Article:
The number of new housing starts reported in April was a big disappointment. The 523,000 starts didn’t even break into the consensus range predicted by a Bloomberg survey of economists. The economists figured on 570,000 starts as the most likely number, but were disappointed when results came in 8.2% below their expectations.
There were regional pockets where the numbers looked very bad. In the South, the number of new housing starts fell by 23% compared to March, the largest single-month decline since 1988. There were only 255,000 housing units started in the South in April, the lowest number in 24 months. The dip back down to April 2009 levels indicates sustained weakness in the housing market.
Homebuilders agree with the dismal assessment of the housing market. On Monday the NAHB / Wells Fargo survey of homebuilder confidence reported a very low confidence level of only 16 for the month of May. NAHB economist David Crowe says that buyers are reluctant to buy homes and “90 percent of builders surveyed said clients are concerned about being able to sell their existing home at a favorable price, while 73 percent said consumers think it will be difficult for them to get financing. Clearly, access to credit for both builders and buyers remains a considerable obstacle to the revival of the new-homes market.”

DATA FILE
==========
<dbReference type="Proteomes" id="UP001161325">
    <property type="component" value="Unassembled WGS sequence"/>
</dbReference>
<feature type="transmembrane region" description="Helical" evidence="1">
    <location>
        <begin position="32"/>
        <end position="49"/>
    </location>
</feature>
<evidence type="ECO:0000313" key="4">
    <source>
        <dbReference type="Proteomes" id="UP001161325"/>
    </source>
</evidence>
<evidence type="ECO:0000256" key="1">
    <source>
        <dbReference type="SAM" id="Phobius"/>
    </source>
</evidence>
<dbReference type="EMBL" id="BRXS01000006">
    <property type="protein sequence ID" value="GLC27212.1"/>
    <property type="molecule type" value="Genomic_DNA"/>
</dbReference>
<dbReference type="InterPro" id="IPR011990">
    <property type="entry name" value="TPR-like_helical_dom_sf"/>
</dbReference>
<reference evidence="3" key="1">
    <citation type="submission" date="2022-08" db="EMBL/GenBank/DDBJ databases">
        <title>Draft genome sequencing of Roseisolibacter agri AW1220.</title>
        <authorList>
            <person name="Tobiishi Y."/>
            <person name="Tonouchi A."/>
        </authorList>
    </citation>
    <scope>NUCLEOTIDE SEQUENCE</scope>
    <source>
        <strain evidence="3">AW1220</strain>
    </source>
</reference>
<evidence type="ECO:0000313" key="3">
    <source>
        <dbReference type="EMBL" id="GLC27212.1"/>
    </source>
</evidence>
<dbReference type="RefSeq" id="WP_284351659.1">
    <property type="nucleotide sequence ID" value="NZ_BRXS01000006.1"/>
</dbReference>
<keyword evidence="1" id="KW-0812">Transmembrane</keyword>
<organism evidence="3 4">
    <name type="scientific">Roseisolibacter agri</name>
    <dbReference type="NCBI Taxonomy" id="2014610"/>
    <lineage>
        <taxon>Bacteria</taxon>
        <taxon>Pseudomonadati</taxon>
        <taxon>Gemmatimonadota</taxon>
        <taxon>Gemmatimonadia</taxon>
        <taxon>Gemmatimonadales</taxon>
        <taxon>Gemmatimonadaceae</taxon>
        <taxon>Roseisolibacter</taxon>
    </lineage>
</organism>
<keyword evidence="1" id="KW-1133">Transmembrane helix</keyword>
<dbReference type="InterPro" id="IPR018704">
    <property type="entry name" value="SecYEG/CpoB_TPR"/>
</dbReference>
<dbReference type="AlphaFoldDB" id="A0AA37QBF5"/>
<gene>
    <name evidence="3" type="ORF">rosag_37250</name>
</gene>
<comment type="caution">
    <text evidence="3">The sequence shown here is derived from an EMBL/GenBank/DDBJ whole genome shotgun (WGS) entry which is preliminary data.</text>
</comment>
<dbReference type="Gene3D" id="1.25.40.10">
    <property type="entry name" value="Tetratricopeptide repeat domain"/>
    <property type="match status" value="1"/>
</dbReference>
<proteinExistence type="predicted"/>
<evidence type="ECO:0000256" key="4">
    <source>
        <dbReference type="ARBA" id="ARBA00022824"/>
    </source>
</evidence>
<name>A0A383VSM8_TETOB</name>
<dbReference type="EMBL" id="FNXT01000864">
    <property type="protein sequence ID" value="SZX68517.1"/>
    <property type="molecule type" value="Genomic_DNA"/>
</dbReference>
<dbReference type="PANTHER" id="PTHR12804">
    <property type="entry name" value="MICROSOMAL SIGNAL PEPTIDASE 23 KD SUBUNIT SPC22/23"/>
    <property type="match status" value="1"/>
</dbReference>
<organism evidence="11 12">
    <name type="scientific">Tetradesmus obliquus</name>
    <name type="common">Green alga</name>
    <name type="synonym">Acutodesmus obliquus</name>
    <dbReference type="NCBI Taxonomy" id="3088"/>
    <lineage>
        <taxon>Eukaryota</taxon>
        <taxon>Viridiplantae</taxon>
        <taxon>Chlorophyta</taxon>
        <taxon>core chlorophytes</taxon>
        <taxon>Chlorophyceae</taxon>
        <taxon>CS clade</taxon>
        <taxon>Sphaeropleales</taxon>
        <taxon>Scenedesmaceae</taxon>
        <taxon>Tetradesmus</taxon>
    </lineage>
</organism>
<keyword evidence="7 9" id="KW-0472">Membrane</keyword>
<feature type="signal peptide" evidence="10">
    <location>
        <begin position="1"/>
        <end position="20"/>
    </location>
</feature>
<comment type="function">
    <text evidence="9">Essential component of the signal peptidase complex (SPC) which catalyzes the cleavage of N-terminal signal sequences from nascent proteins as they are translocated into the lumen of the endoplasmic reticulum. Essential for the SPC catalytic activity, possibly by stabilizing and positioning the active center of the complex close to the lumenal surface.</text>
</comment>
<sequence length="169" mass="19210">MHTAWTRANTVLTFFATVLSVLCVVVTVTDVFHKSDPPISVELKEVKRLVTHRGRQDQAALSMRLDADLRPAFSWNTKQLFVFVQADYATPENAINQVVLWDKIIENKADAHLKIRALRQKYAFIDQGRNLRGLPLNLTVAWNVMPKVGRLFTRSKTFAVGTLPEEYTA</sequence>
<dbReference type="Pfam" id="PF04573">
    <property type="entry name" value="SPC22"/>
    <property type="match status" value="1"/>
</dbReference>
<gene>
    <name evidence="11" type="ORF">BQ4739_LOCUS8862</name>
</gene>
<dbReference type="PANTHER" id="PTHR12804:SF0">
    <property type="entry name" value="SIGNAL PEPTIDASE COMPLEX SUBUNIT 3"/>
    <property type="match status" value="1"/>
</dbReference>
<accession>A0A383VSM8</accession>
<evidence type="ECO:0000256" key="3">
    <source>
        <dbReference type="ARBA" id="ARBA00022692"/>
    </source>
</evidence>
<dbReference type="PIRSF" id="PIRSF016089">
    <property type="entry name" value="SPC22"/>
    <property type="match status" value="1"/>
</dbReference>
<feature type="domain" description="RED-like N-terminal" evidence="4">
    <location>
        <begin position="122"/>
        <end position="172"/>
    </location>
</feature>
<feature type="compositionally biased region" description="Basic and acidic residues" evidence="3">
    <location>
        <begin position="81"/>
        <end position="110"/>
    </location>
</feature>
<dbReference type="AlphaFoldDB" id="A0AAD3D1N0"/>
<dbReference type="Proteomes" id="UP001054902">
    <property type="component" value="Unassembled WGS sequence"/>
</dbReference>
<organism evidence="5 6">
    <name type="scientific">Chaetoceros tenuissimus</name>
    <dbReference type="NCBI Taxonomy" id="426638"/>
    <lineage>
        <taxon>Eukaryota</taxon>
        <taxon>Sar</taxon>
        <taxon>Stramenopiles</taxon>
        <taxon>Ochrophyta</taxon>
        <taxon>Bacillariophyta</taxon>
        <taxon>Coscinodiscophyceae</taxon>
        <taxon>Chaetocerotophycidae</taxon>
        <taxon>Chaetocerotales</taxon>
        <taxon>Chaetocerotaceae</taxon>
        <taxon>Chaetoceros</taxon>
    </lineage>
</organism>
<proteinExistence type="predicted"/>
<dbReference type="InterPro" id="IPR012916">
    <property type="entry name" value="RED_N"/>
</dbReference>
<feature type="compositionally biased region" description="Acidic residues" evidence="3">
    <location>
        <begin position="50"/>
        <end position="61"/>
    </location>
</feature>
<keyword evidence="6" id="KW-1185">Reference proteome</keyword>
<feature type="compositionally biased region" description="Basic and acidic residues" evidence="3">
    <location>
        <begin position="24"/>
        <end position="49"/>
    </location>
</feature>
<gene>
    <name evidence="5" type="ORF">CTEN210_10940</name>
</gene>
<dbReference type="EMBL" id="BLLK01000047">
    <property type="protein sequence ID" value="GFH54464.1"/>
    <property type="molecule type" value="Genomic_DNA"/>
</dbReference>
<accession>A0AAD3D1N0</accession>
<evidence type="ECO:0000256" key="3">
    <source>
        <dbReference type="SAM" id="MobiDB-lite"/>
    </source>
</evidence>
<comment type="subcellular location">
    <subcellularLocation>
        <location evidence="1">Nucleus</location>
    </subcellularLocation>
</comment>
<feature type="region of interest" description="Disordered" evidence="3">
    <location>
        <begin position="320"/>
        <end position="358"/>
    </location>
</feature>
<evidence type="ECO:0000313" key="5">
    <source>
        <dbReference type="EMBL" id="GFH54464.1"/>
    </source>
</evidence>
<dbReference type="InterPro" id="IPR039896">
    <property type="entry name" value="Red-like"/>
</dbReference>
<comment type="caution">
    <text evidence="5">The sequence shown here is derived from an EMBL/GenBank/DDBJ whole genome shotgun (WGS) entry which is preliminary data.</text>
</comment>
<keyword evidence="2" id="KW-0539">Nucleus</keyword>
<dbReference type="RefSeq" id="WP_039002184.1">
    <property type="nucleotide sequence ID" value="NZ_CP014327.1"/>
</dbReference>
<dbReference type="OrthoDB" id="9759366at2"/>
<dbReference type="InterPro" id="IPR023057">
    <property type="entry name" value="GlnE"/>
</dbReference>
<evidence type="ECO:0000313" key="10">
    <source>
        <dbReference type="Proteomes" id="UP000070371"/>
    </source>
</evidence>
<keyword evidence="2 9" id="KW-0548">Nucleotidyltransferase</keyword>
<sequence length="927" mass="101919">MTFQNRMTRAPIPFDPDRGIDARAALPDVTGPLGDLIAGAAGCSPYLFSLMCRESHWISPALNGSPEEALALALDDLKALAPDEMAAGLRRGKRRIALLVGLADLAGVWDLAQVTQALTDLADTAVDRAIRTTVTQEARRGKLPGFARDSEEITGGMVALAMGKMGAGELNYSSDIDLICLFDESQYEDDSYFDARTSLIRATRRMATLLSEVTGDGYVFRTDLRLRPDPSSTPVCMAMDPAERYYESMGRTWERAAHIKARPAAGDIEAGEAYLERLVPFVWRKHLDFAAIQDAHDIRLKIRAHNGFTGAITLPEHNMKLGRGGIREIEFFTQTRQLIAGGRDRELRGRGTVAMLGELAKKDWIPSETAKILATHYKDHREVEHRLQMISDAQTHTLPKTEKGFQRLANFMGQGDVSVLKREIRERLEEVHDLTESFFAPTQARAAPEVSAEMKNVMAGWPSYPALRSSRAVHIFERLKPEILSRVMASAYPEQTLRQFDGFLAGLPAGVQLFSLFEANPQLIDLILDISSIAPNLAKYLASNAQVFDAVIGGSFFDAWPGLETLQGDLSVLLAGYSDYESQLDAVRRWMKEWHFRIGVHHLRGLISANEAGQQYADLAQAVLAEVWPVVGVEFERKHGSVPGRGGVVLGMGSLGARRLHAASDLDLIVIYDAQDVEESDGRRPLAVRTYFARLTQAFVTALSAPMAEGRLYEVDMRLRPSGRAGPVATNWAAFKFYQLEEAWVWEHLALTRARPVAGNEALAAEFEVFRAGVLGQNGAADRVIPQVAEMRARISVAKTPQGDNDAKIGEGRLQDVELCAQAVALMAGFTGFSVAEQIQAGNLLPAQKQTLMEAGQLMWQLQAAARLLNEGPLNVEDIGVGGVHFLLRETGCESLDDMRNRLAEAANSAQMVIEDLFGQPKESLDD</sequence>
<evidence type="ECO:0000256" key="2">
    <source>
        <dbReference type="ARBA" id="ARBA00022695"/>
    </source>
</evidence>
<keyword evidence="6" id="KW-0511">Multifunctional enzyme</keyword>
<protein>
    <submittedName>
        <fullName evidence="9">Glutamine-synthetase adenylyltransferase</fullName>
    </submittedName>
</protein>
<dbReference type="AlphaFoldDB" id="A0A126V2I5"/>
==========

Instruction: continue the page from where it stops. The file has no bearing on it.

With interest rates having only one way to go (up) and uncertainty about the future of home lenders Fannie Mae and Freddie Mac, there is no telling what lies in store for the housing market.